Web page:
Jul 2, 2019
Jane Ferguson: Hi, everyone. Welcome to episode 29 of Getting Personal: Omics of the Heart, the podcast from Circulation: Genomic and Precision Medicine. I'm Jane Ferguson from Vanderbilt University Medical Center and an associate editor at Circ: Genomic and Precision Medicine. Let's dive in and see what's new in the June issue.
First up, Validation of Genome-Wide Polygenic Risk Scores for Coronary Artery Disease in French Canadians from Florian Wünnemann, Guillaume Lettre and colleagues from the University of Montreal. Polygenic scores have the potential to be used to predict disease risk, but have not been broadly validated in different populations. This team was interested in whether polygenic risk scores that have been found to predict coronary artery disease in European ancestry subjects in the UK Biobank would also predict disease in French Canadians. They calculated two different polygenic risk scores in over 3600 cases and over 7000 controls and tested their ability to predict prevalent, incident and recurrent CAD.
Both scores predicted prevalent CAD, but did not perform as well in predicting incident or recurrent disease. This maybe because the majority of subjects were on statant treatment. Overall, the study confirms that polygenic risk scores for CAD developed in European ancestry can be used in other populations of European ancestry. However, further work is needed to develop and validate polygenic risk scores in other ancestries and to explore whether well performing risk scores can be developed to predict incident or recurrent disease.
Our next paper comes from Farnaz Shoja-Taheri, Michael Davis and colleagues from Emory University and is entitled Using Statistical Modeling to Understand and Predict Pediatric Stem Cell Function. Stem cell therapy is emerging as a potential therapeutic option for treating pediatric heart failure, which otherwise can only be cured through heart transplantation. The success of stem cell therapy depends on many variables, including the reparative ability of the infused cells. In this paper, the author set out to test whether they could predict the behavior of c-kit+ progenitor cells or human CPCs using RNA seq and computational modeling.
They obtained CPCs from 32 patients, including eight neonates whose cells are thought to have the highest reparative capacity, and they performed RNA sequencing. The team had previously developed regression models that could link gene expression data from sequencing to phenotypes in the cells, and they tested these models in the CPC cell lines. They tested seven neonate cell lines in vitro and found that cellular proliferation and the chemotactic potential of condition media matched what was predicted by the RNA seq-based model.
They used pathway analysis to identify potential mechanisms regulating CPC performance and identified several genes related to immune response, including interleukins and chemokines. They further confirmed the presence of cytokines at the protein level that were associated with well performing cells showing that at least one of the outcomes could be functionally predicted using an ELISA ASA. This type of approach may prove useful to inform ongoing clinical trials to stem cell therapy in congenital heart disease.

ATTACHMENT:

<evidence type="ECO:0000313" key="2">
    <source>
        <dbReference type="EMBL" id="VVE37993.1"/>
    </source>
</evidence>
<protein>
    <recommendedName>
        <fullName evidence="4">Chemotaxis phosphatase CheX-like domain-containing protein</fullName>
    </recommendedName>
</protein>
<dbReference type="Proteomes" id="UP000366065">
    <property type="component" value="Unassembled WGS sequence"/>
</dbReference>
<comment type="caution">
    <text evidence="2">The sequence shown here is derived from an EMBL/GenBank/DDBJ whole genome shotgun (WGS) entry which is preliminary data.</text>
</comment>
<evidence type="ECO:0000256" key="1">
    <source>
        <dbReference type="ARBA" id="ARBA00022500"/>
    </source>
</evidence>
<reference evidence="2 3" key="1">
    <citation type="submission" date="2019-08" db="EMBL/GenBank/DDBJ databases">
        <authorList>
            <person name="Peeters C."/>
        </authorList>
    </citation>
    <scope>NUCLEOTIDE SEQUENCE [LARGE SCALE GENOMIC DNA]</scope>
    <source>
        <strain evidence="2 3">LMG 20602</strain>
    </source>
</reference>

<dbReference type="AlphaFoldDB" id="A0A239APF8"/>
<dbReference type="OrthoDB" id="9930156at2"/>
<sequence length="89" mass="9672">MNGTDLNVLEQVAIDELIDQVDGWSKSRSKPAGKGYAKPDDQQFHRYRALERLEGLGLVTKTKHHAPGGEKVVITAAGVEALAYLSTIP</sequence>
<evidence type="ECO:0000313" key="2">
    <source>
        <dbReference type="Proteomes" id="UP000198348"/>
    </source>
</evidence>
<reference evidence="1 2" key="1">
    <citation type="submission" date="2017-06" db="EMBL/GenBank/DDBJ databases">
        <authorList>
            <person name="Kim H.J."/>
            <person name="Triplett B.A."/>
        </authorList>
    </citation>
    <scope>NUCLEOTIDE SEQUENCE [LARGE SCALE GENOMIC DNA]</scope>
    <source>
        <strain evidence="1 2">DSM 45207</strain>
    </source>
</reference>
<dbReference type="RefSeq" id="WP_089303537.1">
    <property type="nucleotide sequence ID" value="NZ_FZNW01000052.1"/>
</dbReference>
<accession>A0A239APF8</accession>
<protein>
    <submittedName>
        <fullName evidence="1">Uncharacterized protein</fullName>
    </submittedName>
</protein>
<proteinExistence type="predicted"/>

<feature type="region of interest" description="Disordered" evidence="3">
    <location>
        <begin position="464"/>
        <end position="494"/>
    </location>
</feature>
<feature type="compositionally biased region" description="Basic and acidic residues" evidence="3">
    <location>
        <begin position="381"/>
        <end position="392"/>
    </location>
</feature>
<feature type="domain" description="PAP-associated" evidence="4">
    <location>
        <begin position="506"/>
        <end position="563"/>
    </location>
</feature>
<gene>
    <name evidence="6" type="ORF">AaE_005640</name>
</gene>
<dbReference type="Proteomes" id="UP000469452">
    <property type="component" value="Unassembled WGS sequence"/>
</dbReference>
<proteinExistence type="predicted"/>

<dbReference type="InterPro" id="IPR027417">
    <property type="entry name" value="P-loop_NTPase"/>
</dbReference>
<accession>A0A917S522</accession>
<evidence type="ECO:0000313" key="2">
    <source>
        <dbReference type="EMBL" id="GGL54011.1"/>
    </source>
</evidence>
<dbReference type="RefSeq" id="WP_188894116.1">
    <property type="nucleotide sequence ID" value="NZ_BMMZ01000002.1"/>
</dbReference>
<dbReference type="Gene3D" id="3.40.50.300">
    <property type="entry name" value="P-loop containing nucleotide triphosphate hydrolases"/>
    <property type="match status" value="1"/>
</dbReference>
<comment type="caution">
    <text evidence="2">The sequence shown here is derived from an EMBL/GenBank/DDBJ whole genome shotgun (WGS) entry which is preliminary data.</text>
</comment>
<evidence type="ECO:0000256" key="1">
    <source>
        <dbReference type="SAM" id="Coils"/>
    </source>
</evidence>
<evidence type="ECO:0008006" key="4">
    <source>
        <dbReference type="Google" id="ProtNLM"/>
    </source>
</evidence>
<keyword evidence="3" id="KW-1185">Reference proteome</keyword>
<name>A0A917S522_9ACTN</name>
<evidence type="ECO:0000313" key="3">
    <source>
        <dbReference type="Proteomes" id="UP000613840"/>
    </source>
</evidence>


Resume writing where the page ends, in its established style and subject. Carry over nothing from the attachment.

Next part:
The next paper, Systems Pharmacology Identifies an Arterial Wall Regulatory Gene Network Mediating Coronary Artery Disease Side Effects of Antiretroviral Therapy comes to us from Itziar Frades, Johan Björkegren, Inga Peter and colleagues from the Icahn School of Medicine at Mount Sinai. They were interested in understanding mechanisms whereby antiretroviral therapy for HIV leads to increased risk for coronary artery disease. They analyzed the transcriptional responses to 15 different antiretroviral therapy or ART drugs in human cell lines and cataloged the common transcriptional signatures.
They then cross-referenced these against gene networks associated with CAD and CAD related phenotypes. They found that 10 of 15 ART response networks were enriched for differential expression and connectivity in an atherosclerotic arterial wall of regulatory gene network identified as causal for CAD. They used cholesteryl ester loaded foam cells in an in vitro model to validate their findings and found that ART treatment increased cholesteryl ester accumulation in foam cells which was prevented when the key network regulator gene, PQBP1, was silenced.
Their study highlights a gene network which is altered in response to ART and which promotes foam cells formation, highlighting a mechanistic link between HIV treatment and CAD. Targeting this network potentially through PQBP1 maybe a way to reduce the risk of CAD in individuals treated with antiretroviral drugs. The next paper comes from Brooke Wolford, Whitney Hornsby, Cristen Willer, Bo Yang and colleagues from the University of Michigan and is entitled Clinical Implications of Identifying Pathogenic Variants in Individuals With Thoracic Aortic Dissection. They were interested in whether exome sequencing in individuals with thoracic aortic dissection could identify disease associated variance.
They conducted exome sequencing in 240 patients and 258 controls and screened 11 genes for potentially pathogenic variance. They identified 24 variance in six genes across 26 cases with no potentially pathogenic variance identified in the controls. They found that carriers of pathogenic variance had significantly earlier age of onset of dissection, higher rates of root aneurysm and greater incidents of aortic disease in family members, while patients without identified variance had more hypertension and a higher rate of smoking.
Their study suggests that genetic testing should be considered in patients with thoracic artery dissection particularly in individuals with early age of onset before age 50 and no hypertension with the possibility of cascade screening to follow to identify at risk family members before onset of dissection and possible death. Our next paper is a research letter from Seyedeh Zekavat, Pradeep Natarajan and colleagues from Harvard Medical School, Investigating the Genetic Link Between Arterial Stiffness and Atrial Fibrillation. They aimed to investigate whether arterial stiffness is causal for atrial fibrillation using Mendelian randomization to probe genetic causality.